Jump to content
  • Announcements

    • olyclimber

      WELCOME TO THE CASCADECLIMBERS.COM FORUMS   02/03/18

      We have upgraded to new forum software as of late last year, and it makes everything here so much better!  It is now much easier to do pretty much anything, including write Trip Reports, sell gear, schedule climbing related events, and more. There is a new reputation system that allows for positive contributors to be recognized,  it is possible to tag content with identifiers, drag and drop in images, and it is much easier to embed multimedia content from Youtube, Vimeo, and more.  In all, the site is much more user friendly, bug free, and feature rich!   Whether you're a new user or a grizzled cascadeclimbers.com veteran, we think you'll love the new forums. Enjoy!
Sign in to follow this  
carlhulit

rope for rainier

Recommended Posts

I a planning a rainier attempt this spring, on the kautz cleaver route. can anyone recommend a rope or combination of ropes for this route? We will have a two man team and likely be doing a carryover to descend one of the main routes.

thanks

Share this post


Link to post
Share on other sites

If you are going with trask, you will need a 20mm rope, for all other attempts, you can use an 8 or 9mm (ice floss) at 40 to 50 meters or so......

Share this post


Link to post
Share on other sites

the first time i went to attempt the Kautz, I met a guy off CC.com and he wanted to use a 20m rope. Apparently he didn't think tehre was a chance we'd have to do any crevasse extraction. Subsequently I insisted that we bring my heavier 10mmx60m rope, as it would at least be useful.

 

That's one story from that hellish climb, I could go on.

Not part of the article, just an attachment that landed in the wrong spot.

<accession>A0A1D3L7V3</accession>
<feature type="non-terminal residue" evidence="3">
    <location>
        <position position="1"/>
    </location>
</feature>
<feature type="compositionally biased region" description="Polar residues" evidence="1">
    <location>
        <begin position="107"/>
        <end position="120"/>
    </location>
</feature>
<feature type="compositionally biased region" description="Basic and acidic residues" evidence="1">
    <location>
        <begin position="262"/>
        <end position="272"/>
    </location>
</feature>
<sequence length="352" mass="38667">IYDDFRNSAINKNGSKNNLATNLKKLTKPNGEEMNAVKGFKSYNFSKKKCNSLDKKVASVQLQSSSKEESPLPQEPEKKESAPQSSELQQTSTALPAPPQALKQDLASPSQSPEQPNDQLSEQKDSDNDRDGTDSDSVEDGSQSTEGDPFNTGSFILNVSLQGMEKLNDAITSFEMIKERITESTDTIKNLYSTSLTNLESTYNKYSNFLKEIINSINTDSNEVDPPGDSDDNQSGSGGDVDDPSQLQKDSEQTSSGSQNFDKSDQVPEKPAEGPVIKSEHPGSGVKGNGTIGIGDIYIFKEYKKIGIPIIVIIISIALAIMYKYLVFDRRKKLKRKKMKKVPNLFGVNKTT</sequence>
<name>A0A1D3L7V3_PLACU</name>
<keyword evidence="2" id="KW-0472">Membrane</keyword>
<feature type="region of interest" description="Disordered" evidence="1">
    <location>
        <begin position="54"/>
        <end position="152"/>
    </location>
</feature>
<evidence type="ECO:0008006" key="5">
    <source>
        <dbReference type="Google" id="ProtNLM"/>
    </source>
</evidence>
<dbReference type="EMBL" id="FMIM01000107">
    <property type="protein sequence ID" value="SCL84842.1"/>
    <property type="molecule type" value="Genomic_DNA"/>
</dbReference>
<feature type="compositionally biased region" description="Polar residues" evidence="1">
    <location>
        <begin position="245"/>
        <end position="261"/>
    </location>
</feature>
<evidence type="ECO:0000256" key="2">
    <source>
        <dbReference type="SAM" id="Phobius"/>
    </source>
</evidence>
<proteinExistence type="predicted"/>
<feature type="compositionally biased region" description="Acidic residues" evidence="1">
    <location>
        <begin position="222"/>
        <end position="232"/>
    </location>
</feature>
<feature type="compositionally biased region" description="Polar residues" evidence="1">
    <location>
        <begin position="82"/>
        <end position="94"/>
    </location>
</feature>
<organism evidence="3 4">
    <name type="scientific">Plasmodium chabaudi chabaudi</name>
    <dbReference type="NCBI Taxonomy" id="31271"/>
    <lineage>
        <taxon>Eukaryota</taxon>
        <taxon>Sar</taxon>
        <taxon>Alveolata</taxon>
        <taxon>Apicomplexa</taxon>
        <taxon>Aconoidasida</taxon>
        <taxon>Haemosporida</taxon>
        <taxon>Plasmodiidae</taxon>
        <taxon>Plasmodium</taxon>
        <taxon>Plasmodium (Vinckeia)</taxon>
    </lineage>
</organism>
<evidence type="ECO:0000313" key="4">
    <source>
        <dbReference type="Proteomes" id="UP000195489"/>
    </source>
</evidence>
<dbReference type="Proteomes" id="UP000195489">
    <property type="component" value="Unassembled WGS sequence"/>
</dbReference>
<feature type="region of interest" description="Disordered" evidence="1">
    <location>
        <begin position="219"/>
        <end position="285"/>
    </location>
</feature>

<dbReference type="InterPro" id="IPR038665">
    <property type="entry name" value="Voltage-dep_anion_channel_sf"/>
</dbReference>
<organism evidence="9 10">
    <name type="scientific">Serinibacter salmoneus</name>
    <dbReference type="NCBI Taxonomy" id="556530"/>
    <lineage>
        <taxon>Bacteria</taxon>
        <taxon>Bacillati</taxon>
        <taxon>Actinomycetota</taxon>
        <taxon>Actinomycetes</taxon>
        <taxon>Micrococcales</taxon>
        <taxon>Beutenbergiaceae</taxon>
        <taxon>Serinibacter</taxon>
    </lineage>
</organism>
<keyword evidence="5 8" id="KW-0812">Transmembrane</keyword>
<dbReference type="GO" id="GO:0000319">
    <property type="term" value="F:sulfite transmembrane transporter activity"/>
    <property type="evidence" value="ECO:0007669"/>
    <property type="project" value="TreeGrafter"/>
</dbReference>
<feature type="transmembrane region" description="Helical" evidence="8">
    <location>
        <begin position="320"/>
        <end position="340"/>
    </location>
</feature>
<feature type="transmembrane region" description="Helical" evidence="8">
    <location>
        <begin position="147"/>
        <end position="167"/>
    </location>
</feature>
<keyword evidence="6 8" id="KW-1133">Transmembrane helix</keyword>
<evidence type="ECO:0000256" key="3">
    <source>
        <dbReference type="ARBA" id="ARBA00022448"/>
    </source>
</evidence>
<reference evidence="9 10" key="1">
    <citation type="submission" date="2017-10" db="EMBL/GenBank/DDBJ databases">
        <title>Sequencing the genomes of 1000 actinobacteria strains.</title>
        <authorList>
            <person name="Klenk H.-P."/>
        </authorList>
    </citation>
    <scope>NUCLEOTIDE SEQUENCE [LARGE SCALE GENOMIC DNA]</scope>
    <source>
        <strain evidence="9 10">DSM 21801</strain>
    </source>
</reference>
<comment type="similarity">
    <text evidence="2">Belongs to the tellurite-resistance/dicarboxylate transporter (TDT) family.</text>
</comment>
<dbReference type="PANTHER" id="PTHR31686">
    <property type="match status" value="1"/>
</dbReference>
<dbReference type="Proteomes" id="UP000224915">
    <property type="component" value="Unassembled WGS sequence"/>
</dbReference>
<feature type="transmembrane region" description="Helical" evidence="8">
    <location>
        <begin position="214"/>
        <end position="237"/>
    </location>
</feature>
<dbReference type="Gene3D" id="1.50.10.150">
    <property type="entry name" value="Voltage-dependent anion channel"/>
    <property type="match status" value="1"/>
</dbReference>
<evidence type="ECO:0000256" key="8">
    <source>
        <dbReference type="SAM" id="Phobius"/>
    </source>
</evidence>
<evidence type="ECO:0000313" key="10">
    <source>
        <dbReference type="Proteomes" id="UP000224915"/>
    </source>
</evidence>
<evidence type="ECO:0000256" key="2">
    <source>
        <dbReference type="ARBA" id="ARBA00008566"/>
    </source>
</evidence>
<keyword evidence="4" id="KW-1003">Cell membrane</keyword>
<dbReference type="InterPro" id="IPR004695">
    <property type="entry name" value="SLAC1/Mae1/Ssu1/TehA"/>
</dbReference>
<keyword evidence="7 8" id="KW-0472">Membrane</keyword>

Share this post


Link to post
Share on other sites

Consider a 40-50 meter 8mm STATIC rope. Get it bulk from the spool from your climb shop.

Staic is better for crevasse rescue duty, as the rope does not stretch when loaded, and thus the victim does not fall as far.

Any raising systems will be more eficient as well.

IMHO, there's no need for a dynamic lead rope if you are not doing any serious leading.

 

- johngo

 

Share this post


Link to post
Share on other sites

A static rope is more likely to pull a climber in arrest position off their stance, or to catch them off guard, etc.

 

Besides, you might as well get a rope that can be used for more than one type of climb.

 

get a cheap 50-60 meter ~ 10mm rope and do some toproping too. It's fun.

Share this post


Link to post
Share on other sites

Depeneding on when and what your comfort level is, you may want to place some protection. When we climbed it in August last year there was some steeper alpine ice. I think spring sees a more mellow snow climb.

 

We brought a 60m x 8.9 Mammut Serenity.

 

-r

Share this post


Link to post
Share on other sites

Beal Joker, Mammut Serenity, or the like would be the most versatile rope in my opinion. 60m would do.

Share this post


Link to post
Share on other sites

Static rope used for glacier climbing? Never heard of it. Please reference where this is advised/recommended by rope makers, or??

 

That static comment has to be troll.

Share this post


Link to post